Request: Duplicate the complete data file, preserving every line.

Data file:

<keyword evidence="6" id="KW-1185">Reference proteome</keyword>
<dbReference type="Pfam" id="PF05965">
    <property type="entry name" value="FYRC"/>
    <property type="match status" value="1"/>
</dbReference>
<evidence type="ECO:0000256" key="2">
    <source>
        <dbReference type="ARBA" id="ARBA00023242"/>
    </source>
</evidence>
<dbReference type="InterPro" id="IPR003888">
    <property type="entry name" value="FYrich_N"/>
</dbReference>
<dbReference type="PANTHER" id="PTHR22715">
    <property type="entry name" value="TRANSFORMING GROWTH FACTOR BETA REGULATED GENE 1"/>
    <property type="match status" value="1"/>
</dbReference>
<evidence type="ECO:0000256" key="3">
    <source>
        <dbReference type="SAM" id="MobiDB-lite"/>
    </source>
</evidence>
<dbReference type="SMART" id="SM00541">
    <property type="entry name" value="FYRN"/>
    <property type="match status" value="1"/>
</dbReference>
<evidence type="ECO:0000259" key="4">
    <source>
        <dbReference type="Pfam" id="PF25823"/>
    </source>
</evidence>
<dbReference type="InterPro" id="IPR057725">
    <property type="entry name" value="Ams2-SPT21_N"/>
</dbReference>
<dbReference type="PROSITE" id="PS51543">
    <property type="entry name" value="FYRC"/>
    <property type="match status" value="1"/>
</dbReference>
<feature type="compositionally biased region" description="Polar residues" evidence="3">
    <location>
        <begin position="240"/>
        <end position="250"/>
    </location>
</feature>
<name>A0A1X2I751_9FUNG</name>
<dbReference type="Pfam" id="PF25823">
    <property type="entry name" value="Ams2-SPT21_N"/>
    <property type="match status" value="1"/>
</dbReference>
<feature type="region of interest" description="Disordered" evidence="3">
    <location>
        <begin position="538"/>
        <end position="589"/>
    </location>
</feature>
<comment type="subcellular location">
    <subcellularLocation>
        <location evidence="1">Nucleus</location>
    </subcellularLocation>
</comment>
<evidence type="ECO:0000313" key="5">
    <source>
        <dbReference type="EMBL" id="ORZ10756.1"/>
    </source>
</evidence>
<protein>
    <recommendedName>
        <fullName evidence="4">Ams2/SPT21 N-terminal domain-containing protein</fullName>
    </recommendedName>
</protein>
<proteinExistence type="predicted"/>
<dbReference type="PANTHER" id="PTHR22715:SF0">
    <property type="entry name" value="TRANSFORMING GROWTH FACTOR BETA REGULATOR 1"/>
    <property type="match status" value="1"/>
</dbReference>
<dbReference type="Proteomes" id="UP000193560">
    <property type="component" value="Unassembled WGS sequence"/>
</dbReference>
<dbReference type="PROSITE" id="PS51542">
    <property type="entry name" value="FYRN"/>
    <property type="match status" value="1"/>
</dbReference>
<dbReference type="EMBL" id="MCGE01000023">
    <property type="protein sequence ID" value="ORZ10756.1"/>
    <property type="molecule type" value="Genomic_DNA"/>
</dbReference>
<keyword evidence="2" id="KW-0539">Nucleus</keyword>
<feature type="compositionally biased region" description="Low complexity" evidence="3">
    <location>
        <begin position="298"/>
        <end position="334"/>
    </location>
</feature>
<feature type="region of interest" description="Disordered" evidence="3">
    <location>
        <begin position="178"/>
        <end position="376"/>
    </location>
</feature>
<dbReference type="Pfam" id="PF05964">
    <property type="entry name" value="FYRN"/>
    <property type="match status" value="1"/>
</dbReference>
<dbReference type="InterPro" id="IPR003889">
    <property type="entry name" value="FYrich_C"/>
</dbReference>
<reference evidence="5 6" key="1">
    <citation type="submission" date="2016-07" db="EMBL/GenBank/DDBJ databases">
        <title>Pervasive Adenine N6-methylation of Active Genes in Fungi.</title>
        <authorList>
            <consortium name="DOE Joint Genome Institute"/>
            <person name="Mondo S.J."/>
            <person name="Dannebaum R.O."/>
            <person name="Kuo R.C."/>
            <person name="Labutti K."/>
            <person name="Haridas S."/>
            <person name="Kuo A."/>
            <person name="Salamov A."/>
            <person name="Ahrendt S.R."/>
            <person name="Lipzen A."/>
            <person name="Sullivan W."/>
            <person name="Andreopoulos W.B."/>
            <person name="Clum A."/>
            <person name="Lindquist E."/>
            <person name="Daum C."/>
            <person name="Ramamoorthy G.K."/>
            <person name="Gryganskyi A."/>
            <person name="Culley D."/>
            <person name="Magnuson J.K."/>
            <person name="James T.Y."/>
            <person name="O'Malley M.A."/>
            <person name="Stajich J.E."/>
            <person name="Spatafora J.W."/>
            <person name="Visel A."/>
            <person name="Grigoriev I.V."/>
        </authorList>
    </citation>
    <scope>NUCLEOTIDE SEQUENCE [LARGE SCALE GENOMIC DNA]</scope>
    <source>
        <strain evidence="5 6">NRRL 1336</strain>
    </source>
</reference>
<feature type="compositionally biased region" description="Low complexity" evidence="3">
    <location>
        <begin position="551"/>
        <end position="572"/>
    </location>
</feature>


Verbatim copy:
<keyword evidence="6" id="KW-1185">Reference proteome</keyword>
<dbReference type="Pfam" id="PF05965">
    <property type="entry name" value="FYRC"/>
    <property type="match status" value="1"/>
</dbReference>
<evidence type="ECO:0000256" key="2">
    <source>
        <dbReference type="ARBA" id="ARBA00023242"/>
    </source>
</evidence>
<dbReference type="InterPro" id="IPR003888">
    <property type="entry name" value="FYrich_N"/>
</dbReference>
<dbReference type="PANTHER" id="PTHR22715">
    <property type="entry name" value="TRANSFORMING GROWTH FACTOR BETA REGULATED GENE 1"/>
    <property type="match status" value="1"/>
</dbReference>
<evidence type="ECO:0000256" key="3">
    <source>
        <dbReference type="SAM" id="MobiDB-lite"/>
    </source>
</evidence>
<dbReference type="SMART" id="SM00541">
    <property type="entry name" value="FYRN"/>
    <property type="match status" value="1"/>
</dbReference>
<evidence type="ECO:0000259" key="4">
    <source>
        <dbReference type="Pfam" id="PF25823"/>
    </source>
</evidence>
<dbReference type="InterPro" id="IPR057725">
    <property type="entry name" value="Ams2-SPT21_N"/>
</dbReference>
<dbReference type="PROSITE" id="PS51543">
    <property type="entry name" value="FYRC"/>
    <property type="match status" value="1"/>
</dbReference>
<feature type="compositionally biased region" description="Polar residues" evidence="3">
    <location>
        <begin position="240"/>
        <end position="250"/>
    </location>
</feature>
<name>A0A1X2I751_9FUNG</name>
<dbReference type="Pfam" id="PF25823">
    <property type="entry name" value="Ams2-SPT21_N"/>
    <property type="match status" value="1"/>
</dbReference>
<feature type="region of interest" description="Disordered" evidence="3">
    <location>
        <begin position="538"/>
        <end position="589"/>
    </location>
</feature>
<comment type="subcellular location">
    <subcellularLocation>
        <location evidence="1">Nucleus</location>
    </subcellularLocation>
</comment>
<evidence type="ECO:0000313" key="5">
    <source>
        <dbReference type="EMBL" id="ORZ10756.1"/>
    </source>
</evidence>
<protein>
    <recommendedName>
        <fullName evidence="4">Ams2/SPT21 N-terminal domain-containing protein</fullName>
    </recommendedName>
</protein>
<proteinExistence type="predicted"/>
<dbReference type="PANTHER" id="PTHR22715:SF0">
    <property type="entry name" value="TRANSFORMING GROWTH FACTOR BETA REGULATOR 1"/>
    <property type="match status" value="1"/>
</dbReference>
<dbReference type="Proteomes" id="UP000193560">
    <property type="component" value="Unassembled WGS sequence"/>
</dbReference>
<dbReference type="PROSITE" id="PS51542">
    <property type="entry name" value="FYRN"/>
    <property type="match status" value="1"/>
</dbReference>
<dbReference type="EMBL" id="MCGE01000023">
    <property type="protein sequence ID" value="ORZ10756.1"/>
    <property type="molecule type" value="Genomic_DNA"/>
</dbReference>
<keyword evidence="2" id="KW-0539">Nucleus</keyword>
<feature type="compositionally biased region" description="Low complexity" evidence="3">
    <location>
        <begin position="298"/>
        <end position="334"/>
    </location>
</feature>
<feature type="region of interest" description="Disordered" evidence="3">
    <location>
        <begin position="178"/>
        <end position="376"/>
    </location>
</feature>
<dbReference type="Pfam" id="PF05964">
    <property type="entry name" value="FYRN"/>
    <property type="match status" value="1"/>
</dbReference>
<dbReference type="InterPro" id="IPR003889">
    <property type="entry name" value="FYrich_C"/>
</dbReference>
<reference evidence="5 6" key="1">
    <citation type="submission" date="2016-07" db="EMBL/GenBank/DDBJ databases">
        <title>Pervasive Adenine N6-methylation of Active Genes in Fungi.</title>
        <authorList>
            <consortium name="DOE Joint Genome Institute"/>
            <person name="Mondo S.J."/>
            <person name="Dannebaum R.O."/>
            <person name="Kuo R.C."/>
            <person name="Labutti K."/>
            <person name="Haridas S."/>
            <person name="Kuo A."/>
            <person name="Salamov A."/>
            <person name="Ahrendt S.R."/>
            <person name="Lipzen A."/>
            <person name="Sullivan W."/>
            <person name="Andreopoulos W.B."/>
            <person name="Clum A."/>
            <person name="Lindquist E."/>
            <person name="Daum C."/>
            <person name="Ramamoorthy G.K."/>
            <person name="Gryganskyi A."/>
            <person name="Culley D."/>
            <person name="Magnuson J.K."/>
            <person name="James T.Y."/>
            <person name="O'Malley M.A."/>
            <person name="Stajich J.E."/>
            <person name="Spatafora J.W."/>
            <person name="Visel A."/>
            <person name="Grigoriev I.V."/>
        </authorList>
    </citation>
    <scope>NUCLEOTIDE SEQUENCE [LARGE SCALE GENOMIC DNA]</scope>
    <source>
        <strain evidence="5 6">NRRL 1336</strain>
    </source>
</reference>
<feature type="compositionally biased region" description="Low complexity" evidence="3">
    <location>
        <begin position="551"/>
        <end position="572"/>
    </location>
</feature>